And here is each one, in turn:

Identification of resources

Every interesting resource has its own unique URI. This URI can be used to request an instance of the resource. For example: is a URI that might return a list of users. The URI is the identifier. The resulting list of users is the resource.

It is important to note that a resource is not a 'storage object' but is, instead, conceptual entity. Resources represent some identified item that can be accessed - nothing more. The identifier (URI) is passed from the client to the server where it is resolved into a resource that is returned from the server to the client. Just how the server uses the identifier to 'construct' the resource is of no real importance to the client.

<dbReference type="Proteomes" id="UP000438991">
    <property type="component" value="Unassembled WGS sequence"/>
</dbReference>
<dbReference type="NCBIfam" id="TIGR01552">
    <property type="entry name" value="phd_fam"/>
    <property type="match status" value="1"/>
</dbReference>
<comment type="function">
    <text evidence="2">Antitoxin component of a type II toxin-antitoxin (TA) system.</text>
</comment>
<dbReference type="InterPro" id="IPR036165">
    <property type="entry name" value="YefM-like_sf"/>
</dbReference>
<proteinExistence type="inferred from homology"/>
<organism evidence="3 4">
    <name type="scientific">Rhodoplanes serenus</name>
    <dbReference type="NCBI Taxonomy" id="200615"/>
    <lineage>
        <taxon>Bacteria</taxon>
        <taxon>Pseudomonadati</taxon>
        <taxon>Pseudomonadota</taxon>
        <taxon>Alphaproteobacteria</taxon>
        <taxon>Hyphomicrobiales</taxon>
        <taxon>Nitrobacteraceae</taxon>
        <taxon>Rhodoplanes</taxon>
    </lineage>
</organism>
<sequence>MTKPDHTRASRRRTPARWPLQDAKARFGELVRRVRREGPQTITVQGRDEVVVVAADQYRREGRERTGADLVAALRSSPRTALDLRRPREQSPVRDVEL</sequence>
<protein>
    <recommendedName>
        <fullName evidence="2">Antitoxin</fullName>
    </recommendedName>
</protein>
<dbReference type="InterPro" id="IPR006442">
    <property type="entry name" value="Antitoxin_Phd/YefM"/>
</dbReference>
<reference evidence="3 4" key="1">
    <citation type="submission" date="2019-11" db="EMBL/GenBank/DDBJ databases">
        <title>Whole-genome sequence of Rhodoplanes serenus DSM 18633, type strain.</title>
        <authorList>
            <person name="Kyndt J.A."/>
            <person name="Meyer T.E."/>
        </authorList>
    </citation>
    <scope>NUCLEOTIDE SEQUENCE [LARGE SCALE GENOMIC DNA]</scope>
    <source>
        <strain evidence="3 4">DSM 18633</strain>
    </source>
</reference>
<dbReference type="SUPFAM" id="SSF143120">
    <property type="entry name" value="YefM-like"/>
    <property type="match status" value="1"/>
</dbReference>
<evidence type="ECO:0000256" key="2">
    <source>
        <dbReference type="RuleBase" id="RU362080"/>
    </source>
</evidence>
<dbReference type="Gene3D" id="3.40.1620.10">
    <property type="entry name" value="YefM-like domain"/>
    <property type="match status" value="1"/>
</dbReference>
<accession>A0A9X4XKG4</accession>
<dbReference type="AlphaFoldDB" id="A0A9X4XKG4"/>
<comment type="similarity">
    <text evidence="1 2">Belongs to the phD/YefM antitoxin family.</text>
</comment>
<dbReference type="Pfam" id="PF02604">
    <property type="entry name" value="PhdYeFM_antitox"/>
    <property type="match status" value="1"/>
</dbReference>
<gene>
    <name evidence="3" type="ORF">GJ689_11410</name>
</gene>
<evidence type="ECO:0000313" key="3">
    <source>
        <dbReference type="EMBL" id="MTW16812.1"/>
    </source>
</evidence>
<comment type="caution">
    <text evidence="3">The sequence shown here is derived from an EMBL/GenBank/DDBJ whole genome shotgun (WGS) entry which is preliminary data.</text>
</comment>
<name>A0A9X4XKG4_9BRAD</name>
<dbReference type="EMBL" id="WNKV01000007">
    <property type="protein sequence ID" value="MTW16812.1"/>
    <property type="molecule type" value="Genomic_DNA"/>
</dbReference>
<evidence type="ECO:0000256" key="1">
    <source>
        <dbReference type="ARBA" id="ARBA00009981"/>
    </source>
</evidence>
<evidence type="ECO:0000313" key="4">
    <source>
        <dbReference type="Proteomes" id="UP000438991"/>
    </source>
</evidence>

Manipulation of resources through representations

An identified resource can be returned in various formats such as HTML, XML, SVG, JSON, PNG, etc. These formats are representations of the identified resource. The list of possible formats (Media Types) understood by clients and servers is constrained and each format is well-defined.

REST-ful applications may support more than one representation of the same resource at the same URI. And REST-ful applications allow clients to indicate which representation of a resource they wish to receive. This is accomplished via the Accept HTTP header that is passed by the client to the server with each request for a resource.

Resources can be updated (or added) by sending representations from the client to the server. REST-ful applications may support more than one representation for updates to the same resource. And REST-ful applications allow clients to indicate their preferred representation when sending data to the server. This is accomplished via the Content-Type HTTP header that is passed by the client to the server with each resource sent to the server.